Union calls for immediate removal of Kan. fire chief

The Kansas City, Kan. fire union cited alleged mismanagement of the fire department's COVID-19 response and "bullying" tactics in its letter to government officials


Robert A. Cronkleton
The Kansas City Star

KANSAS CITY, Kan. — The union representing members of the Kansas City, Kansas, Fire Department is seeking the immediate removal Fire Chief Michael Callahan, according to a letter sent to government leaders late last month.

In the letter sent to the Unified Government of Wyandotte County and Kansas City, Kansas, Mayor David Alvey and the board of commissioners, the International Association of Fire Fighters Local 64 contends in part that Callahan uses "bullying" tactics to enforce his orders and that the department has mismanaged its response to the COVID-19 pandemic.

The union representing Kansas City, Kan. firefighters has called for the immediate removal of Fire Chief Michael Callahan based on allegations of COVID-19 response mismanagement and
The union representing Kansas City, Kan. firefighters has called for the immediate removal of Fire Chief Michael Callahan based on allegations of COVID-19 response mismanagement and "bullying" tactics. The Unified Government of Wyandotte County and Kansas City, Kan. has defended the chief, calling the allegations unsubstantiated. (Photo/Kansas City, Kansas Fire Department)

"All public servants are rightfully held to the highest standard within the community they serve for great reason," union leaders said in the letter. "In the case of Chief Callahan, he has consistently failed to uphold this standard. Simply stated, Chief Callahan's mismanagement and disregard for the safety of the members of the Department and the community at large can no longer be tolerated.

"The people of Kansas City, Kansas, and Wyandotte County deserve better; they deserve to know they can fully trust and respect their public servants."

In the December letter, union leaders raised concerns about increased emergency response times "due to poor decisions and bad policy" by the department's administration, increased ambulance response times, the way grievances are handled and the department's culture.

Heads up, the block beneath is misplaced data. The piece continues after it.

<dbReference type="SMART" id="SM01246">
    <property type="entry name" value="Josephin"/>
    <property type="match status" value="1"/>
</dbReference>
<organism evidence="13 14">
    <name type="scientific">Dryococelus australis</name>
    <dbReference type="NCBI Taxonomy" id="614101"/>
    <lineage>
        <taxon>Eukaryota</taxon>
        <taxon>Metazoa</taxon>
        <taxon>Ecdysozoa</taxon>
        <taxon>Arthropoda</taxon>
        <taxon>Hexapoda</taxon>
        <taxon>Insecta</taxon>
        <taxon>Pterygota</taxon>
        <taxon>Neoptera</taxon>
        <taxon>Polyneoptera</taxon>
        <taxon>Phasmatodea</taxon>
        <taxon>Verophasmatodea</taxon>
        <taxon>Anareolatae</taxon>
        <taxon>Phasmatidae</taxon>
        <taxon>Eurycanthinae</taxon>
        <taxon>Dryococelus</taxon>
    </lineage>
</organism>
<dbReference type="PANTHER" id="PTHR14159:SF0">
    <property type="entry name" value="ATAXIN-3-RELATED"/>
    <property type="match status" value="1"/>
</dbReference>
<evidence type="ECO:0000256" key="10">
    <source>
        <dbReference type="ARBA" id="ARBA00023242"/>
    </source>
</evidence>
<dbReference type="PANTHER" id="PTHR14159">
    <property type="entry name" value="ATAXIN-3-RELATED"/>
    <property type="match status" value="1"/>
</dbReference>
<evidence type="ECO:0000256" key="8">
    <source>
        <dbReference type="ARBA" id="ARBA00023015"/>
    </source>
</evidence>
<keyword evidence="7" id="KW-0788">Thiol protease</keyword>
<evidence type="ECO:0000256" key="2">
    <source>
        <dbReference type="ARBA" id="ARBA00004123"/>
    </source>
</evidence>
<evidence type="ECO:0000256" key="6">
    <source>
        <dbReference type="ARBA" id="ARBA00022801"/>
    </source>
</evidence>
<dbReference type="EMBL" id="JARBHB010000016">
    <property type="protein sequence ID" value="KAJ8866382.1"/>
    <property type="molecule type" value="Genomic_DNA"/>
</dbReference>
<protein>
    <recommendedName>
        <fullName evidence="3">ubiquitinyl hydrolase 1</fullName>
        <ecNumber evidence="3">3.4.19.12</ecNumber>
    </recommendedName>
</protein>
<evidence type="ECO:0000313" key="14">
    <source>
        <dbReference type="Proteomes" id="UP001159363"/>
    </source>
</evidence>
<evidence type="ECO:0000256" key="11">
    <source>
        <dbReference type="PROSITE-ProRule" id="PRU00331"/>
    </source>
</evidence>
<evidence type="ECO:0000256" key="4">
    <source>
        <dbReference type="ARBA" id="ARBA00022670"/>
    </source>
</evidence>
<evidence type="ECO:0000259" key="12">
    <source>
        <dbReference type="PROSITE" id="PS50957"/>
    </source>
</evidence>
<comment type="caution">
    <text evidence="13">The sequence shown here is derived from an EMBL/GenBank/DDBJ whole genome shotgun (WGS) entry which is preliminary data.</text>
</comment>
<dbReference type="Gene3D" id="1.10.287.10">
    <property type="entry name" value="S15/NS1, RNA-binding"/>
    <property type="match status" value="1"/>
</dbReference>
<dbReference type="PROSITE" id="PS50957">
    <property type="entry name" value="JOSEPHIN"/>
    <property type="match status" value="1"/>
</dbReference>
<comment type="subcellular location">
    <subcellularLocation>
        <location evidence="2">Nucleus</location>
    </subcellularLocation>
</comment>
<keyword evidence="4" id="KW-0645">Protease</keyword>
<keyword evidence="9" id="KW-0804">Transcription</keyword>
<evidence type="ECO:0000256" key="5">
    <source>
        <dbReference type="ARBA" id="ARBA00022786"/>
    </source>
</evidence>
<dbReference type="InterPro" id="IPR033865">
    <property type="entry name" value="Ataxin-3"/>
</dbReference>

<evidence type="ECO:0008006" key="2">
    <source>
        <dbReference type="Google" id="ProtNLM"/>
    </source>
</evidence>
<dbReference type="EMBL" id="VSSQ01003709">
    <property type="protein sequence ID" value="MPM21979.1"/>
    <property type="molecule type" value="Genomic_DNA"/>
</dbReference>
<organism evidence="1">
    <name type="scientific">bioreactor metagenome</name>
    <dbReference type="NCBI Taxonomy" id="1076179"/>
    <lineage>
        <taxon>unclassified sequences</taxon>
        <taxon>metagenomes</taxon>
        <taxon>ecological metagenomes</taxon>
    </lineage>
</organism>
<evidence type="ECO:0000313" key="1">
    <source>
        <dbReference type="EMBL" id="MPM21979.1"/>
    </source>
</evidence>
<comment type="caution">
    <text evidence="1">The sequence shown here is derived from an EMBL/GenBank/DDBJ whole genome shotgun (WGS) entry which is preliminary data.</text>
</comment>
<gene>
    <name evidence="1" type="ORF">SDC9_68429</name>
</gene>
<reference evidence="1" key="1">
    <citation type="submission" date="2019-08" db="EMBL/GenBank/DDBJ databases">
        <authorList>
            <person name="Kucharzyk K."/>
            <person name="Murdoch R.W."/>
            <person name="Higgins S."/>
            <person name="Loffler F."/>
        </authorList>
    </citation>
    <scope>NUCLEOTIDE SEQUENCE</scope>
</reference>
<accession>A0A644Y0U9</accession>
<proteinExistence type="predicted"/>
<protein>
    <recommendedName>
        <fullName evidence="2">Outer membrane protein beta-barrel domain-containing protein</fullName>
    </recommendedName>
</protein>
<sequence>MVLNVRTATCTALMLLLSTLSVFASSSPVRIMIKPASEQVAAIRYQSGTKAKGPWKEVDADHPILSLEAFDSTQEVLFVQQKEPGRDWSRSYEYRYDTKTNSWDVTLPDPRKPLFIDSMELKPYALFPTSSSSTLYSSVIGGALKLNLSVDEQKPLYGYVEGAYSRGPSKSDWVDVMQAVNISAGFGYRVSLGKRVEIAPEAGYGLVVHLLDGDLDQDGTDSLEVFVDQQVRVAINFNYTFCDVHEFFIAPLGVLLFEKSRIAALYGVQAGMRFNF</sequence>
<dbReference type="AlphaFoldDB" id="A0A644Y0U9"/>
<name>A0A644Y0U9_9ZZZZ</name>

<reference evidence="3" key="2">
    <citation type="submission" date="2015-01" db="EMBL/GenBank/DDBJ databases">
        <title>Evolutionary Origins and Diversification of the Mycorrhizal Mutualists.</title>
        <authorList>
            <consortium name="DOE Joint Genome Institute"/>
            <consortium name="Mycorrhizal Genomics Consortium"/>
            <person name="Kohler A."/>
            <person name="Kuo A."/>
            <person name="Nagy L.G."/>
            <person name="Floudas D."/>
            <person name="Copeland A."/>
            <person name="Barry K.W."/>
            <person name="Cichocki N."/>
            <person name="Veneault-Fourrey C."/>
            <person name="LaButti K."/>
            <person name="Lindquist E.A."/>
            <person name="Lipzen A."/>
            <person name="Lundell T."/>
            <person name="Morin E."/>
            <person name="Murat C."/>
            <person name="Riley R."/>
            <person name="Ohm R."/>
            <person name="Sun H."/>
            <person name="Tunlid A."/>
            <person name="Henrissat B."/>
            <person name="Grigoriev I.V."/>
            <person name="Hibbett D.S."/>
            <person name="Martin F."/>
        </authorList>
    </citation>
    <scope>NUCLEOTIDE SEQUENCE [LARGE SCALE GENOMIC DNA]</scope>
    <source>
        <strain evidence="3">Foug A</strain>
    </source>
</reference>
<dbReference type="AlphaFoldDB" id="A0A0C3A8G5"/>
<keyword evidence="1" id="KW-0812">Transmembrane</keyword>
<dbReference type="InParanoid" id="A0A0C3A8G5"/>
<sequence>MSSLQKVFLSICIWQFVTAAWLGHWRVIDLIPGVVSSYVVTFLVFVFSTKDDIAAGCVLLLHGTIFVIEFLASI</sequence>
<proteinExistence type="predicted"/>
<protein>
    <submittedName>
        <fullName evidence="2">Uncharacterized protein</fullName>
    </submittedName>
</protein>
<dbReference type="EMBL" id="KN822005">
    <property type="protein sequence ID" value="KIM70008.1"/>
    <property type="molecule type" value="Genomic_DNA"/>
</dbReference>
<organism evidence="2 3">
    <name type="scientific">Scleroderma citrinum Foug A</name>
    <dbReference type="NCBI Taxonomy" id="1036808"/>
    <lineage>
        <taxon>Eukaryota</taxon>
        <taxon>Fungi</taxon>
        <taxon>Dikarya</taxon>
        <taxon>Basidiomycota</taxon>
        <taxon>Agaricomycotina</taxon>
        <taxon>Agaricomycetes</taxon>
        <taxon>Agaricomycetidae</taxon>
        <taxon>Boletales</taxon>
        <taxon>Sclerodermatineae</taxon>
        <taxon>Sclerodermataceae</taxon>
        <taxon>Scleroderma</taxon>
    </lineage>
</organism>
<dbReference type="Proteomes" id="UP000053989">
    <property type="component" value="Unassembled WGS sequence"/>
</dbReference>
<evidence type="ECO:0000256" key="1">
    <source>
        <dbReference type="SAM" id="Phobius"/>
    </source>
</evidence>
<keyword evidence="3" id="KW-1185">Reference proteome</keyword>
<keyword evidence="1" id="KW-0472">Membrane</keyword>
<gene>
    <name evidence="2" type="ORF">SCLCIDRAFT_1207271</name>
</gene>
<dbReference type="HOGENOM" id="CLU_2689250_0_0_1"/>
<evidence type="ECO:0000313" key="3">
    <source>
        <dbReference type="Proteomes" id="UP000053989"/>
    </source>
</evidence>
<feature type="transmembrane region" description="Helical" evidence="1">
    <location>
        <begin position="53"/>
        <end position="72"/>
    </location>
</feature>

The Unified Government and Callahan called the allegations in the letter unsubstantiated, in a response released Thursday.

"It has always been my primary goal to make solid, well-balanced management decisions that enhance the safety and effectiveness of our Fire and EMS personnel," Callahan said in the response. "We have continued to make progress in this area, in terms of improved equipment, opening a new fire station to serve Western Wyandotte County and protecting the health and safety of our personnel through an unprecedented pandemic.

"I remain dedicated to building this Fire Department and continuing to provide the resources needed to protect the safety and property of Wyandotte County residents."

The union contends that the fire department's administration also has created an atmosphere of denial when it comes to the coronavirus by ignoring CDC and health department guidelines and taken actions that are irresponsible and hazardous to the members of this department as well as the community.

A recent example union leader cited was that a high-ranking fire official may have knowingly exposed fire department employees to COVID-19 by reporting to work at fire headquarters while positive for the virus, the union said.

"While all of our members understand that no single person is to blame for COVID-19's existence in our department, it is unquestionably more pervasive in our fire houses due to the inability to take ownership and responsibility for the past failures from within our department," the union leaders said.

In response, the Unified Government summarized the steps it has taken to manage the pandemic, including:

— Adhering to CDC guidelines for first responders in all of its COVID-19 protocols.

— Pre-ordering, pre-staging, and delivering personal protective equipment supplies beginning in January 2020 before supply chains became disrupted.

— Agreed to place firefighters who tested positive on injured-on-duty statues, the first department in the state do do so.

— Mandated mask wearing, disinfection protocols and temperature checks at the beginning of each shift.

— Placed Kansas City, Kansas, Fire Department EMS personnel, along with those in Edwardsville and Bonner Springs, among the first to receive the COVID vaccine.

The Unified Government also disputed that response times have suffered, saying it's average response times for fire and ambulance units faster in 2020 than it was in 2019 and 2018. That average was 6:16 in 2020, 6:21 in 2019 and 6:17 in 2018.

The Unified Government said it is in current contract negotiations with Local 64. It's previous contract expired on December 31, 2018.

"Contract negotiation sessions have been cordial and both sides have laid their initial offers on the table," the Unified Government said. "Currently, we are awaiting a wage counteroffer from the Local 64 Executive Officers."

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(c)2021 The Kansas City Star (Kansas City, Mo.)

McClatchy-Tribune News Service

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